Linn County health officials are urging residents to get vaccinated and to practice mitigation measures to ease the burden on the local healthcare system, which has been seeing an increase in hospitalizations, as the Delta variant fuels an increase in COVID-19 cases.
“COVID cases have increased in the preceding two weeks at a pace that if this continues, it will trigger both hospitals to initiate contingencies to redirect resources to take care of COVID patients as we did last fall and even in the spring of 2020,” Dr. Dustin Arnold of UnityPoint Health said during a news conference on Tuesday.
Arnold added that redirecting resources will ensure everyone needing critical care will receive it, “but it will come at the expense of routine and preventative health care,” which the hospitals want to prevent.
Nearly all of Iowa’s counties — 91 counties including Linn — are experiencing a high level of community transmission, according to the Centers for Disease Control and Prevention. The remaining eight counties are experiencing substantial transmission.
The CDC recommends everyone, regardless of vaccination status, wear face masks in indoor public settings in areas with high or substantial virus spread.
Linn County Public Health Director Pramod Dwivedi said 83 percent of the county’s confirmed cases this month were the highly contagious Delta variant of the coronavirus. Delta was first confirmed in Iowa in early May.
Cedar Rapids hospitals are working under the presumption that all patients coming into the hospital have Delta. Dr. Tony Myers of Mercy Medical Center said he expects Linn County to continue to see an increase in cases for the next week and a half with a peak in early September if residents don’t practice mitigation measures.
“We do need the county’s help, the community’s help, in helping turn what’s going on right now,” Myers said.
UnityPoint Health in Cedar Rapids had 21 individuals hospitalized as of Tuesday. Mercy Medical Center had 33 individuals hospitalized, Myers said.
Earlier this summer, in June and July, there were one to four patients hospitalized with COVID-19 on a given day at Mercy. The hospital had gone back to “normal operation” during these months, Myers added.
“Compared to when we were really surging hard in November, we had two floors of the hospital that were dedicated to COVID, and unfortunately, we had to move our pediatric unit over the weekend and rededicate an entire floor to COVID this past weekend,” Myers said, adding that for a couple of weeks in November the hospital was taking care of 50 patients on a given day.
The challenges that hospitals are facing with the increase in hospitalizations is different than during the surge last fall. Myers said some healthcare workers at Mercy stepped away after last year, which decreased the hospital’s staff.
Another factor, Myers said, is that the hospital has been seeing increased hospitalizations for other issues not related to COVID-19, which puts another strain on staff since it’s happening at the same time as the surge in COVID-19 hospitalizations.
“We don’t have a problem with beds. We don’t have a problem with ventilators. We don’t have a problem with medication,” Myers listed off. “… Really, it comes down to the staffing and the pressure on the staff.”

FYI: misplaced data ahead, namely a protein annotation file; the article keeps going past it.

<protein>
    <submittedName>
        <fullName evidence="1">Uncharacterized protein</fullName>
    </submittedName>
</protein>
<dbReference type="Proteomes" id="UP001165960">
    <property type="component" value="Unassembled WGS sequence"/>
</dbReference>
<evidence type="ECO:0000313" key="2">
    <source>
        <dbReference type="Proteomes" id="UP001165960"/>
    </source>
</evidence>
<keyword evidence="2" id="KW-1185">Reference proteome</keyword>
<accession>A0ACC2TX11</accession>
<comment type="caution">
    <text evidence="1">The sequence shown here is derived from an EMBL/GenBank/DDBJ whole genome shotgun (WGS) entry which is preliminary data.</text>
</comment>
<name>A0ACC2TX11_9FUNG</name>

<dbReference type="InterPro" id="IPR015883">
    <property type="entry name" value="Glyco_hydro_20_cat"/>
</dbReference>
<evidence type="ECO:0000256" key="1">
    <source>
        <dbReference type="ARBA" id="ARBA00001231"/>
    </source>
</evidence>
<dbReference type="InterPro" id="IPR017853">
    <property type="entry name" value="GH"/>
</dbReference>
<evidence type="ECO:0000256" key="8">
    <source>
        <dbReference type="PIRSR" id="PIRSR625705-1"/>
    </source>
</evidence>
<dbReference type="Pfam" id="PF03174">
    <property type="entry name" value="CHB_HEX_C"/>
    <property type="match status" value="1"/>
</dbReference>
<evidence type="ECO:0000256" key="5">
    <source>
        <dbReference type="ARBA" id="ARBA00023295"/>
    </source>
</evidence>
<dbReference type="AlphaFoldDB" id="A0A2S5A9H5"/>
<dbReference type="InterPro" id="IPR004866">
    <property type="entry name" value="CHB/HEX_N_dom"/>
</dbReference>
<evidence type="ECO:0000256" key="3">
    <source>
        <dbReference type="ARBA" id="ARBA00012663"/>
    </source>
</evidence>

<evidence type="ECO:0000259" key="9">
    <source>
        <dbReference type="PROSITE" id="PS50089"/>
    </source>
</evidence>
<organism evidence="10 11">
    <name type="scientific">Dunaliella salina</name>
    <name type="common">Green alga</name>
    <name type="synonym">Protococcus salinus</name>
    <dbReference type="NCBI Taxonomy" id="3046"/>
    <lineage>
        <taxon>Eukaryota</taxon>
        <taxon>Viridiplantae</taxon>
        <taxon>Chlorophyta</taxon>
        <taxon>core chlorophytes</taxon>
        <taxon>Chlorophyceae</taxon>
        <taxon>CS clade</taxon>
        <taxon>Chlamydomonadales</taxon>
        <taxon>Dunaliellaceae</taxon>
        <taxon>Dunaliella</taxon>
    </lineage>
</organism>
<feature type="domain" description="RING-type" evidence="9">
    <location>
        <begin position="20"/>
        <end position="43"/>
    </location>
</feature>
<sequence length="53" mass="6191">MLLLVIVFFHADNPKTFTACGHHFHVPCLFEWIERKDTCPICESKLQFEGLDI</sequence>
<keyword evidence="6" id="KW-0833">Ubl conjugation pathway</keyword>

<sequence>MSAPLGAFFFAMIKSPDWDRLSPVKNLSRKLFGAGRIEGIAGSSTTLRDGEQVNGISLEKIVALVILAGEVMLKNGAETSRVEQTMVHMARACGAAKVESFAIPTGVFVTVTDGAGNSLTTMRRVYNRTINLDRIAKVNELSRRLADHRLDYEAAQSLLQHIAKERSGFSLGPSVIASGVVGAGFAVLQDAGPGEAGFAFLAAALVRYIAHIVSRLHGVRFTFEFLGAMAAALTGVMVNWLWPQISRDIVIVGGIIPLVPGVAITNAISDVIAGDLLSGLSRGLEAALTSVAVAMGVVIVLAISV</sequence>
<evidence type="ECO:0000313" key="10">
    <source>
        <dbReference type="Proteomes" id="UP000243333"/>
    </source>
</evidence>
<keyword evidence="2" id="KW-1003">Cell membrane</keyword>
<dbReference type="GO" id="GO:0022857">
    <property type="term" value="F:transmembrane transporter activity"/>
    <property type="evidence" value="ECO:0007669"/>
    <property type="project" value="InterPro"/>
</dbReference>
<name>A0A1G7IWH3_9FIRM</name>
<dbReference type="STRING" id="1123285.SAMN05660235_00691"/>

While breakthrough infections are still rare, the hospitals are seeing an increase. About 17 percent of patients at UnityPoint are vaccinated, and 35 percent at Mercy are vaccinated.
“From January until June, 95 percent of our admitted patients were unvaccinated,” Myers said. “This changed dramatically over just a short period of time at Mercy. Over a period of a week and a half, we went from 15 percent of people admitted were fully vaccinated to 35 percent today.”
“Now, that doesn’t mean that there’s no benefit in the vaccine. Obviously, the people that are getting admitted are for the most part less ill than they would have been, and by far a clear majority of our critically ill patients are still unvaccinated. But I want all the people that are vaccinated out there to realize they are still at significant risk, and so we need to tighten up with some mitigation.”
Both Arnold and Myers said they’ve seen previously vaccinated employees testing positive for the virus. Myers said it requires a “pretty intense exposure” for vaccinated people to get the virus, such as having a family member get sick or being at a prolonged indoor gathering.
All health officials on the call repeated the mitigation measures that they have been encouraging since the start of the COVID-19 pandemic: wear a mask, wash your hands, practice social distancing and stay home when sick. Officials also urged residents to get vaccinated.
“Vaccination is key,” Arnold said. “Vaccines work. They’re safe. They prevent hospitalizations and deaths. And now with the FDA approval of the Pfizer vaccine, it is approved for use in 16 years and older. There continues to be emergency authorization for 12 to 15.”
Slightly more than half of the county’s residents — 54 percent — are fully vaccinated and another 4 percent are partially vaccinated, according to LCPH data.
All three vaccines currently authorized in the U.S. are effective against all currently identified variants. The COVID-19 vaccine is free and individuals do not need health insurance to receive their shot.
Linn County residents can find walk-in vaccine clinics or information on how to make an appointment with a vaccine provider through the LCPH website.